Friday, March 11, 2016

Omnihility - Dominion Of Misery (2016)

Coming out of Oregon, this technical death metal act are back with their third release on Unique Leader and it's for the most part, pretty solid. Dan delivers the riffs, which are heavily inspired by acts like Decapitated and Origin, but I'd say that these guys are doing a better job than both bands are right now. I actually saw the two aforementioned live in '14 and was quite bored by both. I feel that Omnihility have a bit more life in them, with a more rambunctious album and fiercer sound. Steve Crum really does a great job on the kit as he provides most of that liveliness I'm describing here, as Adam Toepfer handles the fiendish growls, which are just as thick and menacing as one should expect for a band of this nature. Rounding it all out is the Japanese born Isamu Sato, who pounds the bass (and used to perform both bass and vocals in death/doom act Shadow Of The Torturer – bet you didn't know that) and probably can tell me what I'm supposed to do in many of the independent Japanese games I'm stuck in right now. (Another hobby of mine.) I sadly never got around to learning Kanji.

In any case, these four manage to make a rather solid slog of death metal that hits all the right notes and makes for a mound of pure extremity. But here's what they don't do very well, and I think it's a definite constructive criticism. Most of the songs on Dominion Of Misery and the band's previous album Deathscapes Of The Unconscious (despite the cool throwback to Doom II cover artwork) are very derivative of each other. Now if you'll look at the score for the band's previous record on Metal Archives, you'll see that it has a 45%. I didn't read the review, but I sense that the reviewer felt the same as I do here. The record offers a lot of beef and it's also as I said, very reminiscent of acts like Origin and Decapitated. But the problem for me is that there's just not enough here to differentiate one track from the next. It's done well from a technical death standpoint, but I don't think it's the kind of album that has room to breathe. Songs definitely need time to breathe, maybe some atmosphere or some tempo changes could help, perhaps even some unexpected ideas flowing into the mix. Perhaps if Sato-san brought some of that death/doom style into the mix, it could make for a really different kind of technical doom/death which would certainly help the band to stand out a little bit. Nevertheless, I don't think that the record deserves something of a 45% or even a 60% because it's really not that bad. There are several acts out there that aren't really doing a good job of this at all, as well as the fact that I would rather just plain listen to Omnihility over some of the other acts I've been confronted with on a daily basis, like those screaming metalcore guys I had to review earlier this week. I'd take this record ten times over that.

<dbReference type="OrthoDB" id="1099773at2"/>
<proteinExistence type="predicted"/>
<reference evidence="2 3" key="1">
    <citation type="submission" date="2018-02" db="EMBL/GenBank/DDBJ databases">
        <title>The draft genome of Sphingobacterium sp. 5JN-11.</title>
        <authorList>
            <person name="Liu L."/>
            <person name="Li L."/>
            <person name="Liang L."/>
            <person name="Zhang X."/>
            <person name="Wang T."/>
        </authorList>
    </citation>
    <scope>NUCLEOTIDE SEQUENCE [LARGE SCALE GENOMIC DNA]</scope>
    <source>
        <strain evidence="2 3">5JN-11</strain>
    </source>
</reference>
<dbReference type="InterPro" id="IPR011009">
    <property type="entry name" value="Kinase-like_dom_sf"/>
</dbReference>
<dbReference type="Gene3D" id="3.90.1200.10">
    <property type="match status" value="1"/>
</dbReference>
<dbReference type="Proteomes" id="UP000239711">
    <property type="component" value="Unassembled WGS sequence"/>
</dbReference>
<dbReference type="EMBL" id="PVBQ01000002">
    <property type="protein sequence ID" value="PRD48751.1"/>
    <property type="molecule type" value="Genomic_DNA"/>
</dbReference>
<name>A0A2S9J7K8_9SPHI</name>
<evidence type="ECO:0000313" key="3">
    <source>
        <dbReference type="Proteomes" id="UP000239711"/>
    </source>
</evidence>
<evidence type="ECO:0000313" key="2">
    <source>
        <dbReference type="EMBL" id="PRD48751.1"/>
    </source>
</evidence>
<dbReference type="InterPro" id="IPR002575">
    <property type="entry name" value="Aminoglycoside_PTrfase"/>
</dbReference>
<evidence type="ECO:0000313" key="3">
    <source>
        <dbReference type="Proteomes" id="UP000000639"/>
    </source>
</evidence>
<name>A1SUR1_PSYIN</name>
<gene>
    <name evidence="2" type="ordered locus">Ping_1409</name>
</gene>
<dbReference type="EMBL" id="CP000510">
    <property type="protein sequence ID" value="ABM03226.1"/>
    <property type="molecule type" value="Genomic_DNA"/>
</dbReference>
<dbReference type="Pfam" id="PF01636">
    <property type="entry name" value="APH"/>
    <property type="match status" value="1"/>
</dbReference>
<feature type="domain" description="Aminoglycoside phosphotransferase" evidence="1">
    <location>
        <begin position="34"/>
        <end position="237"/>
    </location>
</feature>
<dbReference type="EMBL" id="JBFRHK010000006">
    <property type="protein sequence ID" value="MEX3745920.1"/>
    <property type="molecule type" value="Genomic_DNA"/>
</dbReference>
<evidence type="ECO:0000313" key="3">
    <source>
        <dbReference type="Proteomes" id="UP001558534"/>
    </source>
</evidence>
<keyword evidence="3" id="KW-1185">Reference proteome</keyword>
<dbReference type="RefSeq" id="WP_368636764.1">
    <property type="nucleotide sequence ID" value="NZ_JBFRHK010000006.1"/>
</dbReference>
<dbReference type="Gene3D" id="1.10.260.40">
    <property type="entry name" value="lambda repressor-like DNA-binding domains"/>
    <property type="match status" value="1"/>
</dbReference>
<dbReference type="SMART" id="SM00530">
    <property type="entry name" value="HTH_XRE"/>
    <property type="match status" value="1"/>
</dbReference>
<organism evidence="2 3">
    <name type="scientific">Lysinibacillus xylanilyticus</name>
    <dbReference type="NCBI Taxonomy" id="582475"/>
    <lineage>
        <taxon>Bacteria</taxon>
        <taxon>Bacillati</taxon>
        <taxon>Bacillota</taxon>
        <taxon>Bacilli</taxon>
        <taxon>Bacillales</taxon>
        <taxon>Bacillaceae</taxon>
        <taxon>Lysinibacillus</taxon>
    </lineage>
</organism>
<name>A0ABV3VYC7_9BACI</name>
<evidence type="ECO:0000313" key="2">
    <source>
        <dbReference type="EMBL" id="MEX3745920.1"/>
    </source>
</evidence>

Even though there are much better technical death acts than these guys right now, you really can't do wrong with this if you want to get a cruel and calculated punch in the face. There are visual novels and games with much lower scores than others, but that doesn't mean that I won't read or play them over others. If I like the subject matter, the score isn't really all that important and I feel the same way with this record. A 70% is still worth checking out, regardless... because hey – you might really dig it. Different strokes for different folks.

(10 Tracks, 41:00)


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